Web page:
Friday, June 30, 2017

Interview with Za King of SINGAYA by Dave Wolff

Interview with Za King of SINGAYA

Last month Singaya was seeking new members. How many times has the band changed its lineup?
Since July 2016 we’ve had three lineup changes. We started with Mike Sheridan on drums and me on rhythm guitar/vocals as the main songwriters. We went through a bass player and two guitarists before the current lineup. Jon Hamilton was brought in on lead guitar who I was previously in a band with (Ruins Of Akora). Coming from a mostly metal background, he brings a different and exciting dynamic to the band. We’ve got Billy Rozz on bass who is extremely seasoned in the scene and plays a stand-up bass.

Does your local area in New Jersey have a lot of musicians seeking bands? How does word get around that people are looking for musicians to hook up with?
Isn’t everyone looking to start a band? Or so it seems. But seriously when ninety per cent of the people you hang out with and talk to play an instrument there’s a lot of talk about starting a band, a side project, or doing covers. The problem I think a lot of people run into is just that. There’s a lot of talk about doing something. It’s extremely difficult to find the right reliable people you are willing to work with. There is hope out there, though a lot of it is by word of mouth or grabbing someone from a band that’s not doing too much at the time. Graiglist isn’t the worst way, just a long filtering process. The bottom line is if it’s a passion, you’ll find the time to put the effort in and keep patient. You’ll find the right musicians for what you are looking to do.

How long have the band been musicians, and were you all previously in different bands?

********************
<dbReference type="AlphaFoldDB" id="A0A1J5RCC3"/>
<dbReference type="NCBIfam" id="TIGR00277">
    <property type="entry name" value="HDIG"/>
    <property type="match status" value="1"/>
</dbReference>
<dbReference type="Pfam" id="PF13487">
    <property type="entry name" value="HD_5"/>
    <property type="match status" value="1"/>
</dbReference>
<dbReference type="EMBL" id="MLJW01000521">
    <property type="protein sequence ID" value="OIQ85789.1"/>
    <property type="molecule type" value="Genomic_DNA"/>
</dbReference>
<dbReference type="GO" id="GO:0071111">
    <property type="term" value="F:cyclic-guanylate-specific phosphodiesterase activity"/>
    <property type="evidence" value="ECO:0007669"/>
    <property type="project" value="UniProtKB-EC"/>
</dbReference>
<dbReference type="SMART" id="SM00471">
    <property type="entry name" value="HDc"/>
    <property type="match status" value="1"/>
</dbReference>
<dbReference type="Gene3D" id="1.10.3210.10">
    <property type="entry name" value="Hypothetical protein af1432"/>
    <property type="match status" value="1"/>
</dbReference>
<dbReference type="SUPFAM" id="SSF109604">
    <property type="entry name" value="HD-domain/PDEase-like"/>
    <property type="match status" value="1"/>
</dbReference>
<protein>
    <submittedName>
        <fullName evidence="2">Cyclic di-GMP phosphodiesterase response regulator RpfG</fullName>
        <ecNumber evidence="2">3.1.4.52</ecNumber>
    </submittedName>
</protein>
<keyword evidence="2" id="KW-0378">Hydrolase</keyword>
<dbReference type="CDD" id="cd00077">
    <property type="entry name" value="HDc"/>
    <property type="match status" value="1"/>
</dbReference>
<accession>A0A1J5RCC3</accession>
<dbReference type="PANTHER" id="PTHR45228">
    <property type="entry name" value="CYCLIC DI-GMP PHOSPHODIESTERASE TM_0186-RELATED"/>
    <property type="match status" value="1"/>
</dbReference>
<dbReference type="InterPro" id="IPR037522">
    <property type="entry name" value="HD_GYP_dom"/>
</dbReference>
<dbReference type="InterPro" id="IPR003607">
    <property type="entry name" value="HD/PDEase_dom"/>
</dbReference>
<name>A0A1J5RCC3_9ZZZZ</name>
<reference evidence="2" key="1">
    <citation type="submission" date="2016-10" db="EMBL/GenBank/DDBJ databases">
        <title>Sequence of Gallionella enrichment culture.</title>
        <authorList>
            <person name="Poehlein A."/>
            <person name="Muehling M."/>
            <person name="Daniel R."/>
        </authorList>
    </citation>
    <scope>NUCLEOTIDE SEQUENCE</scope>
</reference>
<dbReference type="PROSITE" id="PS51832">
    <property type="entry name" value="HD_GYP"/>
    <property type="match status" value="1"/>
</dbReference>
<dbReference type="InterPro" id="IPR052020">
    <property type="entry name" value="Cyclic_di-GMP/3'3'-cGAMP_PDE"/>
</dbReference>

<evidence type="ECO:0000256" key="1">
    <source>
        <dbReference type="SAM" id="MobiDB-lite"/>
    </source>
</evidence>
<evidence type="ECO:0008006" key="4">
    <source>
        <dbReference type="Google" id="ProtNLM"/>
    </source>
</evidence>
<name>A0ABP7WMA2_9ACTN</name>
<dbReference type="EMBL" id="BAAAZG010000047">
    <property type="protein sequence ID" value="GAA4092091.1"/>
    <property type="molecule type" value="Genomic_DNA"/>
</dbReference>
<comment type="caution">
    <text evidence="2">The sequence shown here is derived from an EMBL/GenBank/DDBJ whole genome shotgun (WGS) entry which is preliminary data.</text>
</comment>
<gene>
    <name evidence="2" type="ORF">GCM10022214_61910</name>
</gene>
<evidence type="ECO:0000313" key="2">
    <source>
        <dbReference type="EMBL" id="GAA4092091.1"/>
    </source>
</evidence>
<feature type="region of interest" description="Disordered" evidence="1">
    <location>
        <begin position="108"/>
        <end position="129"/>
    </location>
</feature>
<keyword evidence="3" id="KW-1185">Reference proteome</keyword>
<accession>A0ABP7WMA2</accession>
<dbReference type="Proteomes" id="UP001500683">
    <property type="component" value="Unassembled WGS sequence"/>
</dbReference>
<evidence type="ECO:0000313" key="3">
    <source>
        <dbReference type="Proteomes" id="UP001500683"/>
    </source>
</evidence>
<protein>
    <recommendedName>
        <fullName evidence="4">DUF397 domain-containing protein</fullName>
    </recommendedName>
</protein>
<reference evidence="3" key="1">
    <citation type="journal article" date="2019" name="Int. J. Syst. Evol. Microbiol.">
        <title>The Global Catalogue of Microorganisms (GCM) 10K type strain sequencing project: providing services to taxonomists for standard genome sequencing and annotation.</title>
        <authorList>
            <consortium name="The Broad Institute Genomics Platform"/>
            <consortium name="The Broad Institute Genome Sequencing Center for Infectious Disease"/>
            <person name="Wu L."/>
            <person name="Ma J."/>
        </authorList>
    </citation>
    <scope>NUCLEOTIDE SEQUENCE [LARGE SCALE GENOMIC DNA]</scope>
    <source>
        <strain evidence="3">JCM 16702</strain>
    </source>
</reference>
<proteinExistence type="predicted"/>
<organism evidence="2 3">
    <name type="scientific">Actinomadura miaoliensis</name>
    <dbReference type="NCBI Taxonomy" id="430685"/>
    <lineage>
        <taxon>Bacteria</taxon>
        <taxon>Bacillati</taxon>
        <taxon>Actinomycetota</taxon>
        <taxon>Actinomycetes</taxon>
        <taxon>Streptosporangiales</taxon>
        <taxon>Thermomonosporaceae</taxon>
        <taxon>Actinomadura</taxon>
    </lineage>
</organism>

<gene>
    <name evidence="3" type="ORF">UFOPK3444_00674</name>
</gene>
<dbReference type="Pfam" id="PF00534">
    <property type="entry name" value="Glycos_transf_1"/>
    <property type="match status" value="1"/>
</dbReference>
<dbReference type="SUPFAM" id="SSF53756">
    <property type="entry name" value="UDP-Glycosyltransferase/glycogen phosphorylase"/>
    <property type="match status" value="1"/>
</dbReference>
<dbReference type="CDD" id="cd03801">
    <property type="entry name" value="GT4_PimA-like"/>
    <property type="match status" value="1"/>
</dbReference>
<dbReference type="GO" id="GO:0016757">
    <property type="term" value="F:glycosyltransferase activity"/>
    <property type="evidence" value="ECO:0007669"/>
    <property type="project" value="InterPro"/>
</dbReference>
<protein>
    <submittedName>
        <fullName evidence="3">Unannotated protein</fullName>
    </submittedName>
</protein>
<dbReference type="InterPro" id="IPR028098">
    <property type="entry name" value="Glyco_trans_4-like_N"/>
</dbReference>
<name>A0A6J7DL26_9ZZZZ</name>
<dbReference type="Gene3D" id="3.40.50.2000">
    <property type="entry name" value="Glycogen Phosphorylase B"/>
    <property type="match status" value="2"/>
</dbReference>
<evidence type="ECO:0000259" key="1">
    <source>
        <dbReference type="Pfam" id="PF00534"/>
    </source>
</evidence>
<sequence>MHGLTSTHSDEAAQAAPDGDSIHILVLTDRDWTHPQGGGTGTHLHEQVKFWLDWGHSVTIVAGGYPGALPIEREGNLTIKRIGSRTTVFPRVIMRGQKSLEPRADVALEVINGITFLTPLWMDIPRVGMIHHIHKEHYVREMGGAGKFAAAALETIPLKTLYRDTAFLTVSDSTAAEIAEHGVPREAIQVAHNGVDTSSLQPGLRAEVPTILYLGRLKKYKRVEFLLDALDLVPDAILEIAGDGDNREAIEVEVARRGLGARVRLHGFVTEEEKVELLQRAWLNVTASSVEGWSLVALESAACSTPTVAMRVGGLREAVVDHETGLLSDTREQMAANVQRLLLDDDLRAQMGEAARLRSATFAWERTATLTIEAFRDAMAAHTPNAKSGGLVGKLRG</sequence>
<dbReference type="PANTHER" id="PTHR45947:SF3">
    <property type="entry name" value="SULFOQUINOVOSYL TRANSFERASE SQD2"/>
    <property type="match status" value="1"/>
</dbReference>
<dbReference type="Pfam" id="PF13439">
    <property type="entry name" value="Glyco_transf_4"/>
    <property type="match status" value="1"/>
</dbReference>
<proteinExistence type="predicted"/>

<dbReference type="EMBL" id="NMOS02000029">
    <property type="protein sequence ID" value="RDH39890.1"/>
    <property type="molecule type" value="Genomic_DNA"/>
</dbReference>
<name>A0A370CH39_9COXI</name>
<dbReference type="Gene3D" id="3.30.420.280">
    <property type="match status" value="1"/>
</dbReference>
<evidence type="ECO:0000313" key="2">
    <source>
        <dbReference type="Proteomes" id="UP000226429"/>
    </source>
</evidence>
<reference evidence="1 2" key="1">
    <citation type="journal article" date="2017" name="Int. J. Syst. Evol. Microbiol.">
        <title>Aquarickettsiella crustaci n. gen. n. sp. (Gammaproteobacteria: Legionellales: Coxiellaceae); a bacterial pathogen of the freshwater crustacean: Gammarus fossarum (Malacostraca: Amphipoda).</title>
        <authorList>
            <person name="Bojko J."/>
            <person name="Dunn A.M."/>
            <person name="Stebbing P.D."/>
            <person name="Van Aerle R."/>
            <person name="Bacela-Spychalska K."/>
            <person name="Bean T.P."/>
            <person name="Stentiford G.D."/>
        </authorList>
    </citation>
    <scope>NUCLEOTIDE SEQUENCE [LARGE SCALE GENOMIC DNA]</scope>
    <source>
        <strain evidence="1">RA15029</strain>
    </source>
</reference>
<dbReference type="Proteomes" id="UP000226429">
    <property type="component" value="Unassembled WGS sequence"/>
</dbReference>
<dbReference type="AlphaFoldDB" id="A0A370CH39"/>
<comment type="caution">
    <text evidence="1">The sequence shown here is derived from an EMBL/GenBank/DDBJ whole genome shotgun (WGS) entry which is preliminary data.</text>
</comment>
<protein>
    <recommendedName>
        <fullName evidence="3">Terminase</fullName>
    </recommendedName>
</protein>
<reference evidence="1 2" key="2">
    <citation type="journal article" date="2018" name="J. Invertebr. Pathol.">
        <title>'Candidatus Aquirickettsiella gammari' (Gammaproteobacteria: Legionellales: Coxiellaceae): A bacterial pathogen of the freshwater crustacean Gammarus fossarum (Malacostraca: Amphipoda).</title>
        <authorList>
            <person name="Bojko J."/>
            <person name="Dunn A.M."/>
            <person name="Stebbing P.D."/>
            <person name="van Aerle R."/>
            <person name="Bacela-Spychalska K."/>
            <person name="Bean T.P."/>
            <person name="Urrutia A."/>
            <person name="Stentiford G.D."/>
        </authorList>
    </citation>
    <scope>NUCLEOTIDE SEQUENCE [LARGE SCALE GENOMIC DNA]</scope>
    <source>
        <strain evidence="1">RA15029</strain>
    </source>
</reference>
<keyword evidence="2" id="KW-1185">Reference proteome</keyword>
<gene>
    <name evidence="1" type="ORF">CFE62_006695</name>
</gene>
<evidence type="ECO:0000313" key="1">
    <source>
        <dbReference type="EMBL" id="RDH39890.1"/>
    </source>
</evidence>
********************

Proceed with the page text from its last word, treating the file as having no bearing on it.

All of us have been in bands since we were teenagers, playing different genres. We come from different backgrounds such as Metal, Punk, Horror Punk, Rockabilly etc. There are a lot of different influences coming together and you’ll hear a lot on our upcoming full length. All of us have been playing instruments efor over fifteen years so everyone’s pretty well versed with what they bring to the table. It definitely makes the songwriting process unique. I think that’s a major key to successfully functioning as a band to surround yourself with the right musicians, to have a mutual trust and faith in each other’s ability and have a passion for what you do. I’ve been playing too long to be sitting there showing someone notes or chords on their instrument. COME PREPARED. I feel like everyone in this band brings that passion and desire to get the best out of one another.

How did you become interested in music as a professional career? Did you have like-minded friends or did you have to spend some time looking?
I grew up where music was easily accessible. My parents always had Beatles, Doors and Pink Floyd records out and my mother played piano. I always loved listening to her play. Around the time I was eight years old I saw Guns N’ Roses’ video for “You Could Be Mine” and from there I knew what I wanted to do. I started with piano and then took interest in drums. I realized that wasn’t for me and picked up my first guitar when I was thirteen thinking I could just plug in and play like Jimi Hendrix. I learned real quick that’s not how it works, so I switched to singing. A few years later I started getting serious with guitar and finding musicians to start bands with. By that time it seemed everyone my age had a band going or played, so it was easy finding people to play with. We had a really good scene as I was growing up. There was a show going on every weekend. I watched as some of my friends’ bands started to get signed to major labels and go on tours with national acts. It was a whole community of musicians and the place to be at the time.

What spoke to you and interested you in playing about the albums of your mother’s vinyl albums you listened to?
Just hearing the music I was interested. I loved listening to the Beatles records and still do. My father was more into psychedelic bands like the Moody Blues and Pink Floyd so I heard a bunch of that growing up. 

How many of your friends’ bands signed with major labels or toured nationally?